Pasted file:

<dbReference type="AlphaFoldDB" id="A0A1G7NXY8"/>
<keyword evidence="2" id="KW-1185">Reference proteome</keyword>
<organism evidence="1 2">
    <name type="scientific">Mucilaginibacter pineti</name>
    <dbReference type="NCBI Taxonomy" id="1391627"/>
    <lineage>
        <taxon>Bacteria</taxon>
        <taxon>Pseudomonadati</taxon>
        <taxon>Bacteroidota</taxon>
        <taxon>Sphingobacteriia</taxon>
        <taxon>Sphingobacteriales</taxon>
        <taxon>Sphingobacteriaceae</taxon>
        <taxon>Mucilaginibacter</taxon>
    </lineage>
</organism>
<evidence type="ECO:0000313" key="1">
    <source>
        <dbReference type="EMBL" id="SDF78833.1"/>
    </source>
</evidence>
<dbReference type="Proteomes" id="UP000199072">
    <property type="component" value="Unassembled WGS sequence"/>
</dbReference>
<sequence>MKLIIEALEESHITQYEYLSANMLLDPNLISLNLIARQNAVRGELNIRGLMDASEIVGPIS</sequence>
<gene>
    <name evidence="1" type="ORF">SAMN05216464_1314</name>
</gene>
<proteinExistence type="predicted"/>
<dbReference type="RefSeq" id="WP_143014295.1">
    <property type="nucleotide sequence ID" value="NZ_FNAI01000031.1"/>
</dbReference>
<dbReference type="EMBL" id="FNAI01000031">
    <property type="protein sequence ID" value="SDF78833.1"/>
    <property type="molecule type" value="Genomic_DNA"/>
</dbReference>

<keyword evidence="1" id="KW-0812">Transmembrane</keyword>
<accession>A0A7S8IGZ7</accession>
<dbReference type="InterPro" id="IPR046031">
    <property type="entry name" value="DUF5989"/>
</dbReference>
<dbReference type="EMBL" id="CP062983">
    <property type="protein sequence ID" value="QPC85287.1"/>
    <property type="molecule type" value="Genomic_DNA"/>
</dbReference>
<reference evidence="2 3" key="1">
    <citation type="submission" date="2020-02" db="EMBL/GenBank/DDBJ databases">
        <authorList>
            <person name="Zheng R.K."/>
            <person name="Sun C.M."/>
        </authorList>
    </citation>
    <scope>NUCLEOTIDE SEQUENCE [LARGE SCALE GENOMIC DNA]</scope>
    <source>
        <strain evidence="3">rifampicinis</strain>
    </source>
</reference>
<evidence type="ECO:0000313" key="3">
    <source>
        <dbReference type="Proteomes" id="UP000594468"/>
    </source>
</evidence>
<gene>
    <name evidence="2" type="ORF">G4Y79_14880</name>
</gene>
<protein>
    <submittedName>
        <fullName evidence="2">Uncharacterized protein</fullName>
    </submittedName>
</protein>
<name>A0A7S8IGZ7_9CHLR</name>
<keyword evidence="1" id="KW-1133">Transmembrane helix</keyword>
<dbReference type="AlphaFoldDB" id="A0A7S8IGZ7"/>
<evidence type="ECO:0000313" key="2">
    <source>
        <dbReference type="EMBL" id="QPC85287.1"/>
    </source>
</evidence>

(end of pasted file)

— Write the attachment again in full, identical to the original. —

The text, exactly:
<dbReference type="AlphaFoldDB" id="A0A1G7NXY8"/>
<keyword evidence="2" id="KW-1185">Reference proteome</keyword>
<organism evidence="1 2">
    <name type="scientific">Mucilaginibacter pineti</name>
    <dbReference type="NCBI Taxonomy" id="1391627"/>
    <lineage>
        <taxon>Bacteria</taxon>
        <taxon>Pseudomonadati</taxon>
        <taxon>Bacteroidota</taxon>
        <taxon>Sphingobacteriia</taxon>
        <taxon>Sphingobacteriales</taxon>
        <taxon>Sphingobacteriaceae</taxon>
        <taxon>Mucilaginibacter</taxon>
    </lineage>
</organism>
<evidence type="ECO:0000313" key="1">
    <source>
        <dbReference type="EMBL" id="SDF78833.1"/>
    </source>
</evidence>
<dbReference type="Proteomes" id="UP000199072">
    <property type="component" value="Unassembled WGS sequence"/>
</dbReference>
<sequence>MKLIIEALEESHITQYEYLSANMLLDPNLISLNLIARQNAVRGELNIRGLMDASEIVGPIS</sequence>
<gene>
    <name evidence="1" type="ORF">SAMN05216464_1314</name>
</gene>
<proteinExistence type="predicted"/>
<dbReference type="RefSeq" id="WP_143014295.1">
    <property type="nucleotide sequence ID" value="NZ_FNAI01000031.1"/>
</dbReference>
<dbReference type="EMBL" id="FNAI01000031">
    <property type="protein sequence ID" value="SDF78833.1"/>
    <property type="molecule type" value="Genomic_DNA"/>
</dbReference>

<keyword evidence="1" id="KW-0812">Transmembrane</keyword>
<accession>A0A7S8IGZ7</accession>
<dbReference type="InterPro" id="IPR046031">
    <property type="entry name" value="DUF5989"/>
</dbReference>
<dbReference type="EMBL" id="CP062983">
    <property type="protein sequence ID" value="QPC85287.1"/>
    <property type="molecule type" value="Genomic_DNA"/>
</dbReference>
<reference evidence="2 3" key="1">
    <citation type="submission" date="2020-02" db="EMBL/GenBank/DDBJ databases">
        <authorList>
            <person name="Zheng R.K."/>
            <person name="Sun C.M."/>
        </authorList>
    </citation>
    <scope>NUCLEOTIDE SEQUENCE [LARGE SCALE GENOMIC DNA]</scope>
    <source>
        <strain evidence="3">rifampicinis</strain>
    </source>
</reference>
<evidence type="ECO:0000313" key="3">
    <source>
        <dbReference type="Proteomes" id="UP000594468"/>
    </source>
</evidence>
<gene>
    <name evidence="2" type="ORF">G4Y79_14880</name>
</gene>
<protein>
    <submittedName>
        <fullName evidence="2">Uncharacterized protein</fullName>
    </submittedName>
</protein>
<name>A0A7S8IGZ7_9CHLR</name>
<keyword evidence="1" id="KW-1133">Transmembrane helix</keyword>
<dbReference type="AlphaFoldDB" id="A0A7S8IGZ7"/>
<evidence type="ECO:0000313" key="2">
    <source>
        <dbReference type="EMBL" id="QPC85287.1"/>
    </source>
</evidence>